I had wanted to read King Kong Theory for years, so I finally picked it up this summer and read it in one sitting. It seemed fitting to finally read this classic of French feminist literature during a year when women’s humanity was threatened relentlessly, both in France and in the USA. Virginie Despentes explains in two sentences what academic feminist books take hundreds of pages to demonstrate, using that brutal, unleashed language that make people either love her or hate her. As she herself said of her work, “the point is not to be shocking but to change the shape of things”. And she is. King Kong Theory is breathtakingly intelligent, and still seems as groundbreaking as it did when it first came out in 2006. Reading it feels like a relief – a relief to finally read writing that captures female rage so sharply. When you feel powerless in the face of injustice, as we all often do, reading this short book of unpolished anger is the best thing I can recommend.
5. FLEABAG BY PHOEBE WALLER-BRIDGE
“You know, either everyone feels like this a little bit, and they’re just not talking about it, or I’m completely fucking alone.”
To finish, something that is not a book! I am very ashamed to admit that I only learned about Phoebe Waller-Bridge a few months ago and she was probably my best discovery this year (I also discovered The Office during France’s first lockdown but it would have been too embarrassing to make it a main item on this list). After the death of her best friend, a young woman who runs a cafe on the verge of bankrupcy in London struggles with her dysfunctional family and even more dysfunctional romantic relationships. I love stories about people who don’t know what they’re doing, probably because I don’t know what I’m doing either. Fleabag‘s main character is flawed, and that’s what makes her so human that anyone can identify with her. The main issue with Fleabag is how little there is of it (only 16 episodes of 20 minutes each!), and I found myself spreading them over time so I could enjoy Phoebe Waller-Bridge’s elegant dark humor for as long as possible.
Clair Dunlap, Poetry Editor and Social Media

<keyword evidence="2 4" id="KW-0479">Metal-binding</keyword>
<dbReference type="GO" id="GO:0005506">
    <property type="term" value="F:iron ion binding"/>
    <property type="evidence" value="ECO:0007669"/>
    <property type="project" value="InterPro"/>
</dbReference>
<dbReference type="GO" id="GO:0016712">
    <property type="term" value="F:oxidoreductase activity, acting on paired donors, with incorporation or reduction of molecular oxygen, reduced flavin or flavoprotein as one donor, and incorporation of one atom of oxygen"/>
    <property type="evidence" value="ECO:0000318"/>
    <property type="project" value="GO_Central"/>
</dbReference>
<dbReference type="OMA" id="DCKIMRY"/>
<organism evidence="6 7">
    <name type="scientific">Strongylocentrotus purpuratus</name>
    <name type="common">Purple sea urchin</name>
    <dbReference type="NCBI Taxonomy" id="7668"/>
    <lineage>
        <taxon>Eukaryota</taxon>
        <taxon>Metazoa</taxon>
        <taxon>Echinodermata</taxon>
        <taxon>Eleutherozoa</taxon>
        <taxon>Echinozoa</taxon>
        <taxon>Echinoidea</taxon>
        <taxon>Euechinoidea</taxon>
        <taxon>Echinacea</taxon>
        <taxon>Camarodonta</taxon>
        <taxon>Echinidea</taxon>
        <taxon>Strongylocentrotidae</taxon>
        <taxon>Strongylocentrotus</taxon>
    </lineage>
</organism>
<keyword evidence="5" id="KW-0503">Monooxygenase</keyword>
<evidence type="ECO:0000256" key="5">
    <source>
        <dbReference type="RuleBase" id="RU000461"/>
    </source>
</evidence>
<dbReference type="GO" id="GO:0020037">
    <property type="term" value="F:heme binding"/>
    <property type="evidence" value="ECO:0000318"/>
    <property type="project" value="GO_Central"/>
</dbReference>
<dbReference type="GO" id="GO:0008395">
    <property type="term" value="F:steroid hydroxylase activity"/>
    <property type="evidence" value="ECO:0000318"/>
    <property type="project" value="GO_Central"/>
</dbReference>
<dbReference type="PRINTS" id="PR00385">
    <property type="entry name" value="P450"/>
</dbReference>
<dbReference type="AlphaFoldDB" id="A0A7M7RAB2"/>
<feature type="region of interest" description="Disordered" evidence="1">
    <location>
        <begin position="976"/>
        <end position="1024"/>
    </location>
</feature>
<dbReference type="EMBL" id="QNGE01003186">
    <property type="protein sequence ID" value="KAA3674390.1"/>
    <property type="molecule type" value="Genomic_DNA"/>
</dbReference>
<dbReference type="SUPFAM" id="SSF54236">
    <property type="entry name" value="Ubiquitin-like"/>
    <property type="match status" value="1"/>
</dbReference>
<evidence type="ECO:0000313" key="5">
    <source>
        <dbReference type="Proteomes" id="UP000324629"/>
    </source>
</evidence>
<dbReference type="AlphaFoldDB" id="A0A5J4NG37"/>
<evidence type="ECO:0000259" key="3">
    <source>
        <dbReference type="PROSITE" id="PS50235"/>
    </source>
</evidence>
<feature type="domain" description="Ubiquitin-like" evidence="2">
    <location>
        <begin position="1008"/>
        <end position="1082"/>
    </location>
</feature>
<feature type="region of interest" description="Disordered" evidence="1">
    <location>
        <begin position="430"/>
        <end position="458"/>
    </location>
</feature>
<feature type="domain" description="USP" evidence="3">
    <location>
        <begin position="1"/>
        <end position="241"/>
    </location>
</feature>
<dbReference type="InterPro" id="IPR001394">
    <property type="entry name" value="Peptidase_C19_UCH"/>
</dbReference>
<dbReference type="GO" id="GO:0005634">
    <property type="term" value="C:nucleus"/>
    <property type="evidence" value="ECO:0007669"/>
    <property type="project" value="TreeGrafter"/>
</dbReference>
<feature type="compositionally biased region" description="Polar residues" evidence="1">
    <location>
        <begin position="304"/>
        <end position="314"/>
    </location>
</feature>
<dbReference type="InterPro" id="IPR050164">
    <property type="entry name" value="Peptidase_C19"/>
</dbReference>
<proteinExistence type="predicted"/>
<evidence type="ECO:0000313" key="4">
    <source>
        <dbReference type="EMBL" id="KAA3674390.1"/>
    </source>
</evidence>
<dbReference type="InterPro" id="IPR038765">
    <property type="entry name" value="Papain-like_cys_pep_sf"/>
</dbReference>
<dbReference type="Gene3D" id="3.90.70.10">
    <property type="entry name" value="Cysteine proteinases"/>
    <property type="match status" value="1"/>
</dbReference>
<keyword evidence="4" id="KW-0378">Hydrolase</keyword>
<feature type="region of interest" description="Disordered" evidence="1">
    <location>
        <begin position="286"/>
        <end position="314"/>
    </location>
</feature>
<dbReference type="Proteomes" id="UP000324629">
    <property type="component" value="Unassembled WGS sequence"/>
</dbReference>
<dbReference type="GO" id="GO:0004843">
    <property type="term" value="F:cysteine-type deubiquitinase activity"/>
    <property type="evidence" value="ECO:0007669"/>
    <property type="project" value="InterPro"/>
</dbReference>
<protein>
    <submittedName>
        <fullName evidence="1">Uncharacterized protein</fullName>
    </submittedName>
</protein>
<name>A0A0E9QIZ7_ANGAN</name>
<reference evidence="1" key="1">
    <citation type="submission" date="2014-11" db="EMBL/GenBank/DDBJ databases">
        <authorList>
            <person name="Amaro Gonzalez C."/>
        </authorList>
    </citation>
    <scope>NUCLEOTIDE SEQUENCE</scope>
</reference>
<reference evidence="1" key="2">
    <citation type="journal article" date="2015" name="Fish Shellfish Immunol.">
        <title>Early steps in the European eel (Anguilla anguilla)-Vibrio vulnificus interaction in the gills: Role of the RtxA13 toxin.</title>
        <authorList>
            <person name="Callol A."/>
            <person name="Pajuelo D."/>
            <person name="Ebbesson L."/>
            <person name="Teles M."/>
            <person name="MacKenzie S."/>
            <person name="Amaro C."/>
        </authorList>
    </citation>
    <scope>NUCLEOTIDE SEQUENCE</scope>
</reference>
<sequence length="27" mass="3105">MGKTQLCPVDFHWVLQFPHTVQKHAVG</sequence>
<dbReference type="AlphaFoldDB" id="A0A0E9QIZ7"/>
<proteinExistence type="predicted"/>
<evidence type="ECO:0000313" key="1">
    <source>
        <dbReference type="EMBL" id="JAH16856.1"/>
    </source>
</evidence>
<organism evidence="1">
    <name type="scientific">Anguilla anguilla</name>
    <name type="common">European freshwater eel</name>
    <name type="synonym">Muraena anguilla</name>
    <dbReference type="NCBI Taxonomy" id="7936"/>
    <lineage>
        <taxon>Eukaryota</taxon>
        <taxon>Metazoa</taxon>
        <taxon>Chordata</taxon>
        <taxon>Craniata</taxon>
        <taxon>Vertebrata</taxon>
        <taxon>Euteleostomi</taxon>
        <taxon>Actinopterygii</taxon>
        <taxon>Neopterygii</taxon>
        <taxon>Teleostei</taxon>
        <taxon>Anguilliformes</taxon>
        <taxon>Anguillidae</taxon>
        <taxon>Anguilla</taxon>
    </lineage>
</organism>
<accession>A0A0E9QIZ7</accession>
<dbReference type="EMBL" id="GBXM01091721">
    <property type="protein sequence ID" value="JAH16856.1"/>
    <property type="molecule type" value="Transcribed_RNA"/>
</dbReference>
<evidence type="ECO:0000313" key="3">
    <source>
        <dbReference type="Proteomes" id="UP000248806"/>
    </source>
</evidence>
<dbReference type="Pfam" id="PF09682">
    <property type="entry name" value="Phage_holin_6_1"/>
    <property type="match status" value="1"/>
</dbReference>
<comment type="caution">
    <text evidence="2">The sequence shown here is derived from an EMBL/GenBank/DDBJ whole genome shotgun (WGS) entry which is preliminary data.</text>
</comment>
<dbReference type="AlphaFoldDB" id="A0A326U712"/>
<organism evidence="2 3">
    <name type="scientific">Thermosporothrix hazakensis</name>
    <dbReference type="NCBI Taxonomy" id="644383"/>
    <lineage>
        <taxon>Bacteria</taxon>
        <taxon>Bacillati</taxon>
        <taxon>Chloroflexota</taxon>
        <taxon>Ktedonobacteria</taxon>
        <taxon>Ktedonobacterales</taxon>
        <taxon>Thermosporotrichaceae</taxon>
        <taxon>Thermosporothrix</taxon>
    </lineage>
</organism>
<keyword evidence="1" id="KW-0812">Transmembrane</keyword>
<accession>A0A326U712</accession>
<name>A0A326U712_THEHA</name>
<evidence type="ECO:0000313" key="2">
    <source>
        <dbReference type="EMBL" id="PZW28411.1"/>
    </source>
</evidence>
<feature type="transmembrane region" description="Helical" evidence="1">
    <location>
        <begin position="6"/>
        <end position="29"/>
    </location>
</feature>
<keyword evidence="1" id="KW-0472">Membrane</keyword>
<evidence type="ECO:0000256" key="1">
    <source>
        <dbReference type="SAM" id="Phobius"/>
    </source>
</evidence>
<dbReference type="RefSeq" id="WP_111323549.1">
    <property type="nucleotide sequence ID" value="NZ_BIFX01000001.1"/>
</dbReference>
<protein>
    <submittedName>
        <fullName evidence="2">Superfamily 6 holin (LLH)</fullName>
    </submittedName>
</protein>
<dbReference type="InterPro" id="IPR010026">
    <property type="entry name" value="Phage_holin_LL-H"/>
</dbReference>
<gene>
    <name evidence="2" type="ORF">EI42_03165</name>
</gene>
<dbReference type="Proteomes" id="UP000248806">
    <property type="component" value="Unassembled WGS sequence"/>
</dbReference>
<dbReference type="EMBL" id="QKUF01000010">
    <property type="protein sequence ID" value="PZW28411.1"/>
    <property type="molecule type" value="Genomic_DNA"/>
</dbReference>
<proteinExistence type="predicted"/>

Clair’s Favorite Things 2020
This list is really random in a lot of ways: at the beginning of this year I was unemployed and read a lot, taking the bus to the library every week even though it was freezing and checking out tons of books. It seems silly to even mention that then my reading slowed down. I was planning a huge national children’s literature conference, so I did read a lot of picture books. I was also getting a grip on the manuscript I’ve been working on for years, so I read a lot about Georgia O’Keeffe. Mostly my favorite thing this year was adopting a dog and taking her on walks and thinking of nothing the entire time.
- Pet by Akwaeke Emezi
- Okapi Tale by Jacob Kramer and K-Fai Steele
- Portrait of an Artist: A Biography of Georgia O’Keeffe by Laurie Lisle
- Georgia O’Keeffe by Georgia O’Keeffe
- The Universe Replied: An Oral History of Romance is Boring by Los Campesinos! by Brendan Mattox
Ola Faleti, Nonfiction Editor
Ola’s Favorite Things 2020
- Jane Eyre by Charlotte Bronte
I’m not particularly a fan of 19th century British literature and only read this book when it was thrust upon me, after I’d read Wide Sargasso Sea last year and loved it. I never expected to be so thrilled by Jane and Mr. Rochester’s love affair, and so sad to come to the end of this 500+ page novel. It just goes to show that reading beyond what you normally read can take you to surprising places.
2020 was a good year for building routines. I got very into smoothies this year and now I have one for breakfast everyday. 10/10, would recommend. Astonishing how three simple ingredients like bananas, mango, and greek yogurt blend so deliciously.
- Thick by Tressie McMillan Cottom
Tressie McMillan Cottom is brilliant and I love her brain. It’s hard for me to synthesize her essay collection but it covers a breadth of topics: race, class, body size, womanhood, academia, and other things I’m surely leaving out. Mid-read, I promptly paused to write my own essay on body image and femininity. Thick is gold.
- Insecure (TV series)
I’m an unabashed Issa Rae fan and have watched Insecure since the beginning. Season 4 hit different. We all needed something to escape to this spring, stuck in our homes and watching the world fall apart. Character and plot development for this season was A+. But mostly, it was a treat to watch beautiful people living their aesthetically pleasing (yet complicated) L.A. lives without a face mask in sight.
- Ungodly Hour by Chloe x Halle (album)